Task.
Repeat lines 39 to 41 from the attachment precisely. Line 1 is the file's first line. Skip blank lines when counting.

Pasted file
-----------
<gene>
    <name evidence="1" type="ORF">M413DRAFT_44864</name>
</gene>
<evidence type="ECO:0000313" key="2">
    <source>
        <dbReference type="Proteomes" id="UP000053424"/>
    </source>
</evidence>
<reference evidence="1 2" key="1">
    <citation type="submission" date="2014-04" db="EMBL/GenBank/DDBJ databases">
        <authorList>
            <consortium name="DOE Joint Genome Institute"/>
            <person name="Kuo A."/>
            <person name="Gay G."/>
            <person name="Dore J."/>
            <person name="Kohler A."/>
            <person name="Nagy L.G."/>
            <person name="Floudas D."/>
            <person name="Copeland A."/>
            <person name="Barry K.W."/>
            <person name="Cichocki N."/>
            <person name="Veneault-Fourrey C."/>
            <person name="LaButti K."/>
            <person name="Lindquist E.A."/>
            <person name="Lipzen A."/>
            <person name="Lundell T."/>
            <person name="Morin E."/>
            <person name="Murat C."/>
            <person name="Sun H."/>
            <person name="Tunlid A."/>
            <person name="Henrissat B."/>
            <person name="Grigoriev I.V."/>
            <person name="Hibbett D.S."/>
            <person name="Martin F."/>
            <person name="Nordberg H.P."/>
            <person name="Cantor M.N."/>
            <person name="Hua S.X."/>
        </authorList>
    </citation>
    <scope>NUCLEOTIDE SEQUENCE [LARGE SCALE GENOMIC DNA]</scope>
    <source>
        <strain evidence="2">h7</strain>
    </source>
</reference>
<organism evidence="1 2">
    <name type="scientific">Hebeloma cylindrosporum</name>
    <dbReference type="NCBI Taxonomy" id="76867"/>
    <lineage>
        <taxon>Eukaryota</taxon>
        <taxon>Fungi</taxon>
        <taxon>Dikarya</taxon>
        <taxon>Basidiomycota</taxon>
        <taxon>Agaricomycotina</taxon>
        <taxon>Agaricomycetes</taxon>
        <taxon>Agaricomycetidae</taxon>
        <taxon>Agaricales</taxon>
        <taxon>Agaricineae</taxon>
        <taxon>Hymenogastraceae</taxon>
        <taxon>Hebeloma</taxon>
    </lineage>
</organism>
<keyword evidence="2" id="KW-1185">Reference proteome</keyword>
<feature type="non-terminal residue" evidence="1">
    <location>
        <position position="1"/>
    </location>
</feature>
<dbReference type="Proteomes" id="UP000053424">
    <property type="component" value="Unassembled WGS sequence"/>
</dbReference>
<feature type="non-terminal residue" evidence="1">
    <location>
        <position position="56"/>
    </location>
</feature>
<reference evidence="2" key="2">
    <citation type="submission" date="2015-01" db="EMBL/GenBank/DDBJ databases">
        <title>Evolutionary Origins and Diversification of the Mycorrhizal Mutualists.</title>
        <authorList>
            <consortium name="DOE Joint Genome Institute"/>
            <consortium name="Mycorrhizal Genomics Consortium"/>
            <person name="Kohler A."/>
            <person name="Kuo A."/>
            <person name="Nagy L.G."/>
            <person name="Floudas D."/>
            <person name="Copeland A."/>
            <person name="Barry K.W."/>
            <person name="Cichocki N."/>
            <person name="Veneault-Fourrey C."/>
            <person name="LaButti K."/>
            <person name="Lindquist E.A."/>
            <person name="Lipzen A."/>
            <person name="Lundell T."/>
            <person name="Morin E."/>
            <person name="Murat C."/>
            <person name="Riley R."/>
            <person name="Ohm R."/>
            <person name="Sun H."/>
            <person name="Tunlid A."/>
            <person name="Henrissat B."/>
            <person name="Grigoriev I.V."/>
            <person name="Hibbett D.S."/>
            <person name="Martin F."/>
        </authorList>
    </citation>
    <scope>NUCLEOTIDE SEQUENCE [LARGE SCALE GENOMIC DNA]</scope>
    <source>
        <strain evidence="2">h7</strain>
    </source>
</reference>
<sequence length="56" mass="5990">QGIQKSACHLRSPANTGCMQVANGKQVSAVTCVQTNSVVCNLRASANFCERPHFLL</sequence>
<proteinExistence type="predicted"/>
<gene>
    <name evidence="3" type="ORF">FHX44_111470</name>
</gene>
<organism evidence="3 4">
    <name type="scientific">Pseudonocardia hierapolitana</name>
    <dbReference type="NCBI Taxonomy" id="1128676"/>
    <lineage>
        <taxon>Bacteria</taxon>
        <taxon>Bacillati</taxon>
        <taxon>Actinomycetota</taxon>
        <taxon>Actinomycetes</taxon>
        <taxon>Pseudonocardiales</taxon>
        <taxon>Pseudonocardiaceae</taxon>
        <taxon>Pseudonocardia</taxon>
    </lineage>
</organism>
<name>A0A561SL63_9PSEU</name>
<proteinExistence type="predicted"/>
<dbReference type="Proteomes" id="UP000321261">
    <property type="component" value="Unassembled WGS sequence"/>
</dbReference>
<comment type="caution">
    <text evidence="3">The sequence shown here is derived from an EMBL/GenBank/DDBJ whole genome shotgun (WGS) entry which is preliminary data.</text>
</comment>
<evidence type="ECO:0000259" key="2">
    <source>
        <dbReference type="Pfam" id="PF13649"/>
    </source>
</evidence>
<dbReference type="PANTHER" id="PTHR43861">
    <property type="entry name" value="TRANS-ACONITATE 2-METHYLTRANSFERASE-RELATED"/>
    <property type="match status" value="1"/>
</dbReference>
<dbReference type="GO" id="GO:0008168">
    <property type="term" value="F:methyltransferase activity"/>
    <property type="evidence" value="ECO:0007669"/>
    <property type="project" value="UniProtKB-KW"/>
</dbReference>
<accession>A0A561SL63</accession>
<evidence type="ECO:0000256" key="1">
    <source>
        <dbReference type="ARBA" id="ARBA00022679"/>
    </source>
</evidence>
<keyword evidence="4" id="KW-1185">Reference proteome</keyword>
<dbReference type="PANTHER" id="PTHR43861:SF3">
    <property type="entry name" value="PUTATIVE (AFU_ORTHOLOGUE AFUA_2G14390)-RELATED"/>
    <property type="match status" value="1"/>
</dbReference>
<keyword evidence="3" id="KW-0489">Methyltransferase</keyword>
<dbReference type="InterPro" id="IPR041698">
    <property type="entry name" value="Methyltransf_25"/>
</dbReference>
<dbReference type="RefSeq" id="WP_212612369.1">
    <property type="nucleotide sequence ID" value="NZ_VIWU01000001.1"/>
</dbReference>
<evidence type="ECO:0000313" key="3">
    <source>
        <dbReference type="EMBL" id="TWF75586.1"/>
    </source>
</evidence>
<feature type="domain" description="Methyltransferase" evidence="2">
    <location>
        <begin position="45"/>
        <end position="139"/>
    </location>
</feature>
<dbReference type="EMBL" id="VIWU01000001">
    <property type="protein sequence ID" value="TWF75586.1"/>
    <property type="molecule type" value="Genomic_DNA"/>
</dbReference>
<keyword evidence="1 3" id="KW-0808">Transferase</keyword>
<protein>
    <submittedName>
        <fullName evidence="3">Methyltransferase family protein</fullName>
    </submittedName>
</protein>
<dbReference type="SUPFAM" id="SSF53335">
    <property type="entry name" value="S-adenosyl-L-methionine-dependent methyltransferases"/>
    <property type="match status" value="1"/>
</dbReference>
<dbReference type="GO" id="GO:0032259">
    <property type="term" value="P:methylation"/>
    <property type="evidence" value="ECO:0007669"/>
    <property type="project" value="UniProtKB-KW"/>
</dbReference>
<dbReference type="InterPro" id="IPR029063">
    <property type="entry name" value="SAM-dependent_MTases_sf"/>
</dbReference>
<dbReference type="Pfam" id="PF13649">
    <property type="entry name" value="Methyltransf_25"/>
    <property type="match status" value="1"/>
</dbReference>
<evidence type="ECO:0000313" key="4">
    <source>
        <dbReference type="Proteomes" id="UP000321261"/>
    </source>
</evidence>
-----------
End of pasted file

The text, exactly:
    </citation>
    <scope>NUCLEOTIDE SEQUENCE [LARGE SCALE GENOMIC DNA]</scope>
    <source>